Booker T. Washington

By Amelia Lipcsei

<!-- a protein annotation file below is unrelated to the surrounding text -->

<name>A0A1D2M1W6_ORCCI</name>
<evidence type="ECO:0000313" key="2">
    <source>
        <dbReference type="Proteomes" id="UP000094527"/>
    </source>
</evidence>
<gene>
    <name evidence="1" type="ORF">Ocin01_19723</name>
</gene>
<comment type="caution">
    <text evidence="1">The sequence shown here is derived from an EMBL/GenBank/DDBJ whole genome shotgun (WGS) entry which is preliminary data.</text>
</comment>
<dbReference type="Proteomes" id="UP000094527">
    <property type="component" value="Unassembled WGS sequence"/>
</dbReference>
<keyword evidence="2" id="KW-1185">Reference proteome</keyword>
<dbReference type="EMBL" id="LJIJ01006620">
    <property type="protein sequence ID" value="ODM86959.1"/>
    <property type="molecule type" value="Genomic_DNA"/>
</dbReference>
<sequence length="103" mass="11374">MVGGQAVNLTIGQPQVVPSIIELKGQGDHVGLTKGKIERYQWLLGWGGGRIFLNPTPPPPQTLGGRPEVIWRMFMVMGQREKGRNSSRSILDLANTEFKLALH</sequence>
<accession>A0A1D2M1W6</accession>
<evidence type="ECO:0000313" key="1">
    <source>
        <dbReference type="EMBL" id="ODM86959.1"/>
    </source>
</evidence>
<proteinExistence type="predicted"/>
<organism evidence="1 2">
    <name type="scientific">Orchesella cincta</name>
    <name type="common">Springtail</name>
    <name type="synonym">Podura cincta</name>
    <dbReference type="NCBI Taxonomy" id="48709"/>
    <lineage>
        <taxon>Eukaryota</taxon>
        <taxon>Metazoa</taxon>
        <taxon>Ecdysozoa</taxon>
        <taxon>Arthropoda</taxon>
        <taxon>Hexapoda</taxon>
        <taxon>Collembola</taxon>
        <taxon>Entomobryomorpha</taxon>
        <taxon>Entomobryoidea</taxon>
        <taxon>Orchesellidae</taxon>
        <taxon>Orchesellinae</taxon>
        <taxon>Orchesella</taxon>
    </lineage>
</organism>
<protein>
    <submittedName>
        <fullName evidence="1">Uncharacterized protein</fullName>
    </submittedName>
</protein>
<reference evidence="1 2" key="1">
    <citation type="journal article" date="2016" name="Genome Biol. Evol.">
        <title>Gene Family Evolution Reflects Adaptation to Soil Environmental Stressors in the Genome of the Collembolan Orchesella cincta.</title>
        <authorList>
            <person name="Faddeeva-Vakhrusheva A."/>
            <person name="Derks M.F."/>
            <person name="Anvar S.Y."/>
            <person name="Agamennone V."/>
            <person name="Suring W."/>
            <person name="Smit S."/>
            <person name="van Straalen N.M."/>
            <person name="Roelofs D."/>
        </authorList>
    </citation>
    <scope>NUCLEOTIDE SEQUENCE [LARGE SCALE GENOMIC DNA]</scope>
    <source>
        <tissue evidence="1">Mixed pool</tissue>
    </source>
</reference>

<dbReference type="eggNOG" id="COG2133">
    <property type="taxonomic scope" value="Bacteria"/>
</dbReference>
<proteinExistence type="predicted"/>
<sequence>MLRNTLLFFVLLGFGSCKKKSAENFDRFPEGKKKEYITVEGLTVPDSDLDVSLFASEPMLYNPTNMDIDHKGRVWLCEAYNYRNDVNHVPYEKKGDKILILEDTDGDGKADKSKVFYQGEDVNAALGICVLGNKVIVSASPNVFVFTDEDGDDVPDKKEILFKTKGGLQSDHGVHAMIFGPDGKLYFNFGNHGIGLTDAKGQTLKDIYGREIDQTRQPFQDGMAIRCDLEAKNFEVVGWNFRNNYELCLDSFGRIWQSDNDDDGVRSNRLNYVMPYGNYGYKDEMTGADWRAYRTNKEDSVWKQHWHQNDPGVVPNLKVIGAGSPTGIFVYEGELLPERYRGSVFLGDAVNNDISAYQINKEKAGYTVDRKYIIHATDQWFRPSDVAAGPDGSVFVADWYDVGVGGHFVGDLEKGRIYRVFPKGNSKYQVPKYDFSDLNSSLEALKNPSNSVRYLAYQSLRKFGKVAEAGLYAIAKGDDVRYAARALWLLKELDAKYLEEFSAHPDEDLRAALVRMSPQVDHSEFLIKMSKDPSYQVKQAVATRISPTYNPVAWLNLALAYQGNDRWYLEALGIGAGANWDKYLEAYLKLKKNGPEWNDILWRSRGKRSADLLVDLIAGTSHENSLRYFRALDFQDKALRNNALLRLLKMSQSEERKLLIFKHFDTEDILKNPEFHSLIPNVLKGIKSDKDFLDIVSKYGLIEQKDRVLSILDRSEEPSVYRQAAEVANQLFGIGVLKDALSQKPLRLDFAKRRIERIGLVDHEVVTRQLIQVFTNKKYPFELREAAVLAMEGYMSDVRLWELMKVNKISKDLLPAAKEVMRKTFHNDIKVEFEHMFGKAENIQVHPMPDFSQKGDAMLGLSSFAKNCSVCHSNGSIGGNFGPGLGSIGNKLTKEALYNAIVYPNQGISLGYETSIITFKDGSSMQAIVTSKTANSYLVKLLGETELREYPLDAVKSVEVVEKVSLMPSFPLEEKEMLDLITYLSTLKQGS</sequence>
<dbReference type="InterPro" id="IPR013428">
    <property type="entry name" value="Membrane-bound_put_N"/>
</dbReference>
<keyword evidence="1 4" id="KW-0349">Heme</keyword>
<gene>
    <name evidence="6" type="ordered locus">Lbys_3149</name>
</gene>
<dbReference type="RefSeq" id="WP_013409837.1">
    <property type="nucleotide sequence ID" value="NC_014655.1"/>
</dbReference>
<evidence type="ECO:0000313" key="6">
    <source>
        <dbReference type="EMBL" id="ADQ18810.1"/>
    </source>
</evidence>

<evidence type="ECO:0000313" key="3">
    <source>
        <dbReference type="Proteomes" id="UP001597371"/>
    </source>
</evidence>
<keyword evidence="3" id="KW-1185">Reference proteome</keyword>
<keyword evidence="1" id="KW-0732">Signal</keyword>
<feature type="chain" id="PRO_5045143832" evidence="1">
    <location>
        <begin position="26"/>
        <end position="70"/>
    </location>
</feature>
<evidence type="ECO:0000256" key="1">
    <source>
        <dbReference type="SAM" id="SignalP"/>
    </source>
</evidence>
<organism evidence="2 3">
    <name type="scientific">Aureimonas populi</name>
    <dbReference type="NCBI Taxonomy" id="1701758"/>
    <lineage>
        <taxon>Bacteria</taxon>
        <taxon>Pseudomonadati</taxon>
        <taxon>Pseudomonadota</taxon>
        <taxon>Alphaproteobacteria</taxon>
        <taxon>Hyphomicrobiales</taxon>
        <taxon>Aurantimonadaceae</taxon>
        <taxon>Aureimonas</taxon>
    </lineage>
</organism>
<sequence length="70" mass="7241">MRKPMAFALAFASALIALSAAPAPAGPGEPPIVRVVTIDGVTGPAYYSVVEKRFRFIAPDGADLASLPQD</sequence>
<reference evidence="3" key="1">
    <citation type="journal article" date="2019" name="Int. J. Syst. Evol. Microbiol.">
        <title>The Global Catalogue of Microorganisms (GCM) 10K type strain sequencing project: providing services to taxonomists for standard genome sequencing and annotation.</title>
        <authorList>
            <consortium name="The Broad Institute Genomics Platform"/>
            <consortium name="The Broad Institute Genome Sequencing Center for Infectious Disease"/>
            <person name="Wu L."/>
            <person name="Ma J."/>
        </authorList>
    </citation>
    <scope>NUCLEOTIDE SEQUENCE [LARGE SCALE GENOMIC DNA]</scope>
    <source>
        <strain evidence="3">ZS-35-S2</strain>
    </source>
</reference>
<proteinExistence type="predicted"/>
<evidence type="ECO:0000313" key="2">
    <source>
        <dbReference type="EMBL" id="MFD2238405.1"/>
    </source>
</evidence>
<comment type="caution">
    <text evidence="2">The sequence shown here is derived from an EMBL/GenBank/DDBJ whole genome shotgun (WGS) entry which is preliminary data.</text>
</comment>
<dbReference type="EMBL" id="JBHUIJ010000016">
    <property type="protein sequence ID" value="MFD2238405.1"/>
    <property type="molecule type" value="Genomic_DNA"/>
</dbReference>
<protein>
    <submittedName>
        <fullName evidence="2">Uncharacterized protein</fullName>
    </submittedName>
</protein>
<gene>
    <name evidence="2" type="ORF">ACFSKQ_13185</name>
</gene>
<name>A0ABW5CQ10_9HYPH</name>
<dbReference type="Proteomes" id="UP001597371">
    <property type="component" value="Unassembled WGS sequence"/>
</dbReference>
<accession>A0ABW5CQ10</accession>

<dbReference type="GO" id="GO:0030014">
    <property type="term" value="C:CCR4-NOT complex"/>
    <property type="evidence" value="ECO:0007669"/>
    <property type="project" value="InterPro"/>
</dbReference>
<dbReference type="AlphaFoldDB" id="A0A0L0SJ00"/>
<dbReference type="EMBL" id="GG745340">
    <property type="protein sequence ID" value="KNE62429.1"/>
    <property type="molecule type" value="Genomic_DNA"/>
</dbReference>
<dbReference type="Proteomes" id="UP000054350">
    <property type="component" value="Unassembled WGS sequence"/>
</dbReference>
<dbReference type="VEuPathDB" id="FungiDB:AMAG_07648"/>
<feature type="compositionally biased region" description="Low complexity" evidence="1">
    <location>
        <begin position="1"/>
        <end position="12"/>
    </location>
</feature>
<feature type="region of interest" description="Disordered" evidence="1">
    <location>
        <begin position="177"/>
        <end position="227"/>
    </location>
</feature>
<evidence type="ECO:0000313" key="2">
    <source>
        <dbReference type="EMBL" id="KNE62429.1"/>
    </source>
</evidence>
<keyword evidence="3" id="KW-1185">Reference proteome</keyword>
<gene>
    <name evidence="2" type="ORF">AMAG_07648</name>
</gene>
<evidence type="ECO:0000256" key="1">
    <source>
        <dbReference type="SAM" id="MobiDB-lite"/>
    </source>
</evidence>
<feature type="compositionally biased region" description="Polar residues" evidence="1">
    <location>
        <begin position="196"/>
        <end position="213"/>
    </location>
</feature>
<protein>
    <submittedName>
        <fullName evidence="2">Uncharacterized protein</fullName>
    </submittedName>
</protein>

An educator, reformer, and one of the most influential black leaders of his time, Booker T. Washington acts as an inspiration to all. Born into slavery in 1856, but freed after the Civil War, Washington endured a burdensome childhood. Having to work from 4-9 AM every morning before being able to attend school, he found himself unable to seek a proper education. However, his desire to learn compelled him to walk 500 miles to the Hampton Institute Boarding School, a school in southeastern Virginia for former slaves. There, he received excellent grades and proved to be a hardworking student. Chapman, the founder of the Hampton Institute, impressed by Washington’s skill invited him to return to Hampton as a teacher in 1879. Later, Chapman recommended that Washington head a newly established school for African American children in Alabama called the Tuskegee Normal and Industrial Institute. He took the job at age 25 and worked as principal there until his death in 1915. Over the course of his time at Tuskegee Washington established over 100 buildings with well-equipped resources, hired a staff of almost 200 faculty members, and left the school with an endowment of an astounding two million dollars. Likewise, he also sought to create strategies for black economic and social progress. His ideas inspired hundreds of thousands of black Americans, and even President Theodore Rosevelt saw him as an outstanding advisor for racial matters. In 1901, Rosevelt invited him to the White House, making Washington the first ever African American to be invited. Although many of his philosophical ideas were sharply challenged by individuals such as W.E.B Du Bois, Washington remains a brilliant figure of motivation, dedication, leadership, and true resilience.